By Paul Davis, WF360 Mississippi Alluvial Valley Migration Editor
With the second half of the Mississippi duck season in full swing, waterfowlers are hoping for some cold weather to boost duck populations, which have been spotty and relatively low this year.
“We need some weather — a good, long-lasting cold shot,” says Mississippi Department of Wildlife, Fish & Parks Waterfowl Program Biologist Darrin Hardesty.
Houston Havens, the state’s waterfowl program coordinator, agrees, saying “hopefully, we’re going to get some of that weather to get birds moving around. We want to pick up more birds as we continue through the season and have more weather that’s going to cause them to move around.”
Duck numbers from the state’s most recent survey in the Mississippi Delta region, Havens says, are below average to varying degrees.
“Our mallard numbers were a little below our long-term average at a little over 100,000, and other dabbling ducks were probably the more surprising number. They were pretty well below our long-term average for the December survey at 176,000 birds,” Havens says.
Diving duck estimates can vary greatly, depending not only on their population, but also which random transect lines are flown during the surveys.
“Our diving ducks were a little below average but still pretty close to it at a little over 100,000,” Havens notes.
Overall, Havens estimates the total duck population in the delta at “a shade under 400,000,” while the long-term average is around 560,000.
Not only are the state’s hunters facing lower duck numbers at this point, Mississippi’s ducks, Hardesty says, are spread out because of all the water in the region.
“I would venture to say that our wildlife management areas, at the beginning of the season, were carrying the majority of birds for the state, and now the WMAs don’t really have a lot of birds on them,” Hardesty says. “We’ve had a lot of rain of late and there’s a lot of water on the landscape, so the birds that are here are pretty dispersed.”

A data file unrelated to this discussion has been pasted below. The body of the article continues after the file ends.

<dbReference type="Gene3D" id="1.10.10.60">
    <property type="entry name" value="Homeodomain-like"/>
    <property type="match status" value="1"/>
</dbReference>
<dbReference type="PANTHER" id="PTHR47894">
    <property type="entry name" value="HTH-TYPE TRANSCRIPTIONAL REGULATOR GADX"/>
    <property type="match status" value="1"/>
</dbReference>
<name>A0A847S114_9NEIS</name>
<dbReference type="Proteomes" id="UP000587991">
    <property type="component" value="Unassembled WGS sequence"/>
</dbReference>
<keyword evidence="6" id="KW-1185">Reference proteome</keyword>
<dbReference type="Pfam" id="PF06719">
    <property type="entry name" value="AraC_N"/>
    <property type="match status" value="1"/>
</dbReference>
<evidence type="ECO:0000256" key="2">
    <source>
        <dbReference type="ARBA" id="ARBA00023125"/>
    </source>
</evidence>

With the current lower bird numbers and abundant water, especially along the Mississippi River, Hardesty says, many hunters have been comparing this season to last year.
“This year has mimicked almost everything we had last year, with warm weather and a lot of water, so I think they’re kind of comparing it to last year,” he says. “They’re not entirely disappointed, because Mississippi’s hunters understand it’s a weather issue and we have a lot of water on the landscape.”
Ducks also seem to be found in spotty concentrations, not something typically seen in late December and into January.
“It seems like maybe that gregarious activity, where birds just want to be in large concentrations, has extended a little bit later than we usually see it,” Havens says. “We would expect in January for birds to start splitting off and getting into smaller groups and into those pair-bonding type areas.”
That is beginning to happen, Hardesty says, at least in some locations.
“I have seen some areas in the timber where there’s a good number of birds, and you can tell that they are kind of pairing, the mallards in particular,” he says.
For hunters, and ducks, the best region of the state year in and year out, Havens says, is the northeastern portion of the delta.
It’s “historically our better area, no matter if we have low duck numbers or high duck numbers,” he says, “and we believe it’s a combination of intensive private land management and quality public lands. It’s a large-scale cooperative among public and private land managers there, and the birds have a lot of options.”
Havens remains hopeful.
“Past surveys have shown us that our peak estimates for the Mississippi Delta are going to come in the early January or late January survey period,” he says. “We’re still optimistic that we’re going to capture peak migration, but if we don’t see an increase from here on, that would start to be a little more concerning.”